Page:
Neil Irwin reminded us yesterday morning that a lot of hopes are riding on inflation easing this year. But it hasn’t happened yet—or over the last year.
Consumer prices surged more than expected over the past 12 months, suggesting a bleak outlook for inflation and increasing the likelihood of more than a few interest rate hikes this year.
The CPI (all urban index) rose 7.5% in January over a year ago, the Labor Department reported yesterday—the highest since February 1982. Economists were expecting an increase of 7.2%.
The so-called core CPI, which excludes volatile food and energy prices, increased 6%, compared with the estimate of 5.9%—its highest since August 1982.
Inflation raged on in February, driving consumer price increases to a place we haven’t been to in four decades.
The latest numbers include a paucity of signs that inflation us leveling off, muchless subsiding.
What’s more, they largely exclude the impact of Russia’s invasion on oil, gas and other global commodity prices.
Most economists and WallStreeters, the Biden administration and members of Congress—especially Democrats—have been counting on inflation peaking early this year.
Unfortunately for them—not to mention consumers and businesses—the numbers are suggesting persistently high inflation for the foreseeable future.
The economy doesn’t want for problems—there are plenty of them, both at home and stemming from rising geopolitical volatility in eastern Europe.
But as Neil Irwin writes, wherever the movers and shakers of the Federal Reserve look right now, “they're seeing flashing green lights that the world wants them to get moving on raising interest rates.”
Yes, the Fed acts independently based on its best analysis of economic data—in theory anyway.
But other factors shape the tone and outcomes of internal debates, too—like discussions by outside economic thinkers and financial market reactions to potential and actual Fed moves.
Right now, Irwin believes those reactions are almost uniformly pointing toward more aggressive action to try to rein in high inflation.
In fact, Fed future traders say another rate hike by the Fed’s May meeting is a done deal—38.4% see a hike of 50-75 basis points (0.5%-0.75%), while 61.6% see a hike of 75-100 basis points (0.75%-1.0%)
Crack spreads — vernacular for oil refiners’ profits — have soared this year as gasoline demand outstrips supply.
They measure the difference between the cost of crude oil and the prices of refined products like gasoline — and are a key contributor to both profits at oil refineries and also prices at the pump.
Matt Phillips of Axios believes crack spreads will see more pressure as the Biden administration does everything in its power to push gas prices lower before November’s mid-term elections.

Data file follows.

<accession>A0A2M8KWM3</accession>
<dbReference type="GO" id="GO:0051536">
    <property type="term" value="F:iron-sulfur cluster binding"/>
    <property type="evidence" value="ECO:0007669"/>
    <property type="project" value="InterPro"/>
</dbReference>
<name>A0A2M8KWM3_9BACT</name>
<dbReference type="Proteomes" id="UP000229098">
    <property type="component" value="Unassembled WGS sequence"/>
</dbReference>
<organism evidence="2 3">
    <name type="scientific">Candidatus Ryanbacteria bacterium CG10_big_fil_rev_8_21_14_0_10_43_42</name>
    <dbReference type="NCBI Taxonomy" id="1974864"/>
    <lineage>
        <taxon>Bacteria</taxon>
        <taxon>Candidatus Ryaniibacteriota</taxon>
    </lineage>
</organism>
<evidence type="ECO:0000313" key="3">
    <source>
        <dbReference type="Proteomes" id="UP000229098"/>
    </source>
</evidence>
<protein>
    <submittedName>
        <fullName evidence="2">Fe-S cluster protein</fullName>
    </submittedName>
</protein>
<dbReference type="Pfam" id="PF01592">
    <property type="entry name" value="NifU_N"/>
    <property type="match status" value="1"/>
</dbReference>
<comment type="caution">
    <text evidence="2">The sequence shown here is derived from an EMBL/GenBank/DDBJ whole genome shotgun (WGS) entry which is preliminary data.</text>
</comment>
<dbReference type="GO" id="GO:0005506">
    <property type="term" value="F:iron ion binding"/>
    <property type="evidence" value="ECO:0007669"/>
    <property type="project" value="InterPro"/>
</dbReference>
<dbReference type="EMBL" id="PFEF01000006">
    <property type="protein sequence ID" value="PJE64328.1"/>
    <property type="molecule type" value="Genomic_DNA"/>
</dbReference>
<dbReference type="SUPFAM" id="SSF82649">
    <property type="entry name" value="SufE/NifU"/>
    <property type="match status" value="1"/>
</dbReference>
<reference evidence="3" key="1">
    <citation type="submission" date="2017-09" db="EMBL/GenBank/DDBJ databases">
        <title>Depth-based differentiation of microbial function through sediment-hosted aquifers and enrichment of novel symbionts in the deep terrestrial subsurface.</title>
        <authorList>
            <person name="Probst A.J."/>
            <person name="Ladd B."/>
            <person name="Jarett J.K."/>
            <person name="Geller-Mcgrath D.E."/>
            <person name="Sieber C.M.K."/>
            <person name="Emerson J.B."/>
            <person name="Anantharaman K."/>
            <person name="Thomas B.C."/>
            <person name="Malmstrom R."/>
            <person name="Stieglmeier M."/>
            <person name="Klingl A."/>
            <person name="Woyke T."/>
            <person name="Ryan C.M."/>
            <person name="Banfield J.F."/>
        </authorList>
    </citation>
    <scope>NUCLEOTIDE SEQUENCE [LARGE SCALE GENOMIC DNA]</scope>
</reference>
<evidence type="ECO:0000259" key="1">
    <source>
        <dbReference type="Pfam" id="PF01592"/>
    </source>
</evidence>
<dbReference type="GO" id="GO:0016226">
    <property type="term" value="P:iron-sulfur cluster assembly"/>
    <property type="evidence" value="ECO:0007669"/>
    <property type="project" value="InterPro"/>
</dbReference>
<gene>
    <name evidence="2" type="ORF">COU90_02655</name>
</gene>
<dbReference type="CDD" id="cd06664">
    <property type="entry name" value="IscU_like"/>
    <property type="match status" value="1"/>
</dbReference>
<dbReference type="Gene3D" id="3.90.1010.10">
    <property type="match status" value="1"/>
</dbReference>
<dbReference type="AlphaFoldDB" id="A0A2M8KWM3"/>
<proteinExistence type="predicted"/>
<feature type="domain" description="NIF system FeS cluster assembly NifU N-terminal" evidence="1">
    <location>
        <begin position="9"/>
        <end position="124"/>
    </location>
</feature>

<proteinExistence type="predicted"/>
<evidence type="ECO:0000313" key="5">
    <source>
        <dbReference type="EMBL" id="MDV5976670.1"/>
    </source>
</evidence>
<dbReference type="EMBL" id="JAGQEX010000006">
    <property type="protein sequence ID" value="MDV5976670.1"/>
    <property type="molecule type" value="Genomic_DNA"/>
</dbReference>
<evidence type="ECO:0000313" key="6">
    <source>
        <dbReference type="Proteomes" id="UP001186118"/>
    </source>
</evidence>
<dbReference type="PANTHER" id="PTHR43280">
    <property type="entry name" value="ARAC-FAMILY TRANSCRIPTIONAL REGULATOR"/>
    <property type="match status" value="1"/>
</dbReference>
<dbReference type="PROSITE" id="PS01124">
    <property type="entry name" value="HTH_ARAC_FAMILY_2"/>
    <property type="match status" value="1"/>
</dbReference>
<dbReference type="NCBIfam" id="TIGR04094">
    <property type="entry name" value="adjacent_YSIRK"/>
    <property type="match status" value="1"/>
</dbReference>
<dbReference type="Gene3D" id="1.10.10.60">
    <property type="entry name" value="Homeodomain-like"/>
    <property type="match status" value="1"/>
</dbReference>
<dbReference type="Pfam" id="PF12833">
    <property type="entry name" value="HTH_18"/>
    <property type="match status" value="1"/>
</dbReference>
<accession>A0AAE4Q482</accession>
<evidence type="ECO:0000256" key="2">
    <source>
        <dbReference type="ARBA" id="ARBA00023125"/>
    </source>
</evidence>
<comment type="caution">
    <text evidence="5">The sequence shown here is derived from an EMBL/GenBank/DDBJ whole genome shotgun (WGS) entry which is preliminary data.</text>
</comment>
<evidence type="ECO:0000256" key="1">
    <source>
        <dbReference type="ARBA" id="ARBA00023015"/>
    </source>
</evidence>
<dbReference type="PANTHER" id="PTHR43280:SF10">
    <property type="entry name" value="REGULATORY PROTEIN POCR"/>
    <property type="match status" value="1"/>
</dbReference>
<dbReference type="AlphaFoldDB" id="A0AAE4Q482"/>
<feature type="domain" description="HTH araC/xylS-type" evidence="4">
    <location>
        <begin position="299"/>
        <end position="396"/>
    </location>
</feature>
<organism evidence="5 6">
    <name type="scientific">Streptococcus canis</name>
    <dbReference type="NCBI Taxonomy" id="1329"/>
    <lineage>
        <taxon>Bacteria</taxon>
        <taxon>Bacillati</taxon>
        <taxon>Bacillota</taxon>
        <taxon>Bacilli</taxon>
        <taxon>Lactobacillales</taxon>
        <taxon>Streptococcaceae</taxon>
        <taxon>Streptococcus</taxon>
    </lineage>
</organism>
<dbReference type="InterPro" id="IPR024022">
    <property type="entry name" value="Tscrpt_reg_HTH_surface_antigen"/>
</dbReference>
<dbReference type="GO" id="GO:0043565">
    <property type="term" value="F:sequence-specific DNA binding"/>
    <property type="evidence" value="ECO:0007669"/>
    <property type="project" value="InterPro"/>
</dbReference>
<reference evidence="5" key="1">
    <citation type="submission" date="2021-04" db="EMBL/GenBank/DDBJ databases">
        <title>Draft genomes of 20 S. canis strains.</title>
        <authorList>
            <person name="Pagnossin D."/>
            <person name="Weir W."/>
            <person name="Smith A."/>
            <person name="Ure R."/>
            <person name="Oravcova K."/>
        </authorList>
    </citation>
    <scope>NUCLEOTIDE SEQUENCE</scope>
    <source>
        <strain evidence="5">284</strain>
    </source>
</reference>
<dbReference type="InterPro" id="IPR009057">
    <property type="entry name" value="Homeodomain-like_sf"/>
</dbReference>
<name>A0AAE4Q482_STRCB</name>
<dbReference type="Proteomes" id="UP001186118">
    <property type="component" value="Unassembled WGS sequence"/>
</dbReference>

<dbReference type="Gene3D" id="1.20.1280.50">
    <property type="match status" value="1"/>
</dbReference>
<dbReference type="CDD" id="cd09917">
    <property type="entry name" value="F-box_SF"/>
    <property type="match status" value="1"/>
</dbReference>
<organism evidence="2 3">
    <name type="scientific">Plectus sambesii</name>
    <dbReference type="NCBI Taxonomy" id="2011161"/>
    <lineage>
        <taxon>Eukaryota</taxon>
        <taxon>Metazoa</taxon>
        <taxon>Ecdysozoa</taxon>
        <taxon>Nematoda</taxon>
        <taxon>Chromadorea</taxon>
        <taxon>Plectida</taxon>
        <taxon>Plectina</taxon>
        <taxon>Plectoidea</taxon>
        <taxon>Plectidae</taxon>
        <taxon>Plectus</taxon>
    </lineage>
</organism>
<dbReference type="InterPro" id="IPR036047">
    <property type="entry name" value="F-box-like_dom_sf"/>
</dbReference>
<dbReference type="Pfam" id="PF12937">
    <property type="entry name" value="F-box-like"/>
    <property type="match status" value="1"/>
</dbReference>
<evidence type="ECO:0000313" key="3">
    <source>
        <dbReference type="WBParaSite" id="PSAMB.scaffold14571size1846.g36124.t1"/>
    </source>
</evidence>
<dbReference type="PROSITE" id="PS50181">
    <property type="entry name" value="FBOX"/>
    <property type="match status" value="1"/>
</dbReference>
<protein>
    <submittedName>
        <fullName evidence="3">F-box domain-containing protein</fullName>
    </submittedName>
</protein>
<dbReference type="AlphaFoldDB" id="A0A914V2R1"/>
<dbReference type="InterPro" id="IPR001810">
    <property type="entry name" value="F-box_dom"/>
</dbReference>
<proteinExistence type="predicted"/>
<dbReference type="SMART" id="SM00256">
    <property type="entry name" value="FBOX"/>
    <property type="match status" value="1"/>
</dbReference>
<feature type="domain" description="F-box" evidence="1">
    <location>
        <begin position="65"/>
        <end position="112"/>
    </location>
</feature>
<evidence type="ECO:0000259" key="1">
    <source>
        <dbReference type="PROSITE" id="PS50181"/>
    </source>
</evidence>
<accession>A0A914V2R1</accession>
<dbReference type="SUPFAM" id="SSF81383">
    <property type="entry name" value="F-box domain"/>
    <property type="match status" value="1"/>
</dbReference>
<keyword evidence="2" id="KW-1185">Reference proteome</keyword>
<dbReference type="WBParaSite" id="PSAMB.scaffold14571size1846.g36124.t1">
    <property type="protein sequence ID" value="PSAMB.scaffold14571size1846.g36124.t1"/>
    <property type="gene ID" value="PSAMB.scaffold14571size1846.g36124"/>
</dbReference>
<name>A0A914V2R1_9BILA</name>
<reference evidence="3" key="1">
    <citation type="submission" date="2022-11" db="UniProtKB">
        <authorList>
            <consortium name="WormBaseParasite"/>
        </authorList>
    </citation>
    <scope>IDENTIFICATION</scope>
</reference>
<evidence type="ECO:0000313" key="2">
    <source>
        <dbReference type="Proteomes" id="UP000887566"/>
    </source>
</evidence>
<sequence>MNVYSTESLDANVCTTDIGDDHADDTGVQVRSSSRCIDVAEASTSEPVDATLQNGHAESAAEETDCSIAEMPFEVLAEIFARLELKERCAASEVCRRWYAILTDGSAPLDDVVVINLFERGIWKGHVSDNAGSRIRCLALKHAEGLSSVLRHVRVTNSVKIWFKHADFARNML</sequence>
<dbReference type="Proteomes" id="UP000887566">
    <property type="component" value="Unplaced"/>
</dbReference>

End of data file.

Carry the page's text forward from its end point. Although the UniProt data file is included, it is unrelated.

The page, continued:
Already, stocks of the major oil refiners got hammered on Wednesday, heading into yesterday’s meeting between Energy Secretary Jennifer Granholm and top industry executives.
Marathon Oil fell 7%, Phillips 66 and Conoco Phillips both dropped 6%, while Chevron and Exxon both fell about 4%.
President Biden publicly is urging an increase in U.S. refinery production, saying bluntly, "I'm calling on the industry to refine more oil into gasoline and to bring down gas prices."
But earlier this year, as crack spreads soared, so did the share prices of major American refining companies, which are up a whopping 38% since January – even as the S&P 500 index has entered bear territory.
While surging profit margins for the makers of gasoline open the industry up to charges of price gouging, industry officials claim that they’re producing as much gas as they can right now.
Industry capacity utilization is running at 94% these days – the highest since 2018 when it hit 97%.
But a recent government report also showed that overall refining capacity has fallen in the last two years.
In fact, it’s now back down to where it was in 2014, meaning that supply will remain hurt even if refineries were to run at 100%.
So, with little chance of bringing new sources of gasoline – domestic or imported – online anytime soon, the administration's best chance to lower prices at the pump in the near term will have to come from leaning on OPEC+ to drill more oil or on refiners to accept smaller profit margins.
That, I predict, will become a growing source of agita for investors in oil companies – and other industries.
Debate is flourishing on Wall Street and at Main Street kitchen tables over the Federal Reserve's fight to lower inflation and how high unemployment will jump as a result.
On the one hand, Fed policymakers believe its rate hikes will eventually drive down strong demand in the economy without causing too much pain in the job market – in other words, a soft landing.
On the other hand, influential economists like Larry Summers say the Fed's ideal outcome hasn't materialized before, and there's no reason to think it will now.
The fight is being debated in various academic papers, but the real stakes for workers and their families are high.
Courtenay Brown and Neil Irwin write today that the issue “is not whether unemployment rises, but by how much as the Fed tightens.”
They believe the crux of the debate is the inverse relationship between unfilled job openings and the unemployment rate.
Other things being equal, as job vacancies rise, unemployment falls and vice versa.
As of May, job openings trended lower but remained near their highest levels ever at 11.3 million.
Plus, the headline unemployment rate is holding near a half-century low (remember, the headline rate is significantly underreported).
The result is an unprecedented 1.9 job openings for each unemployed worker.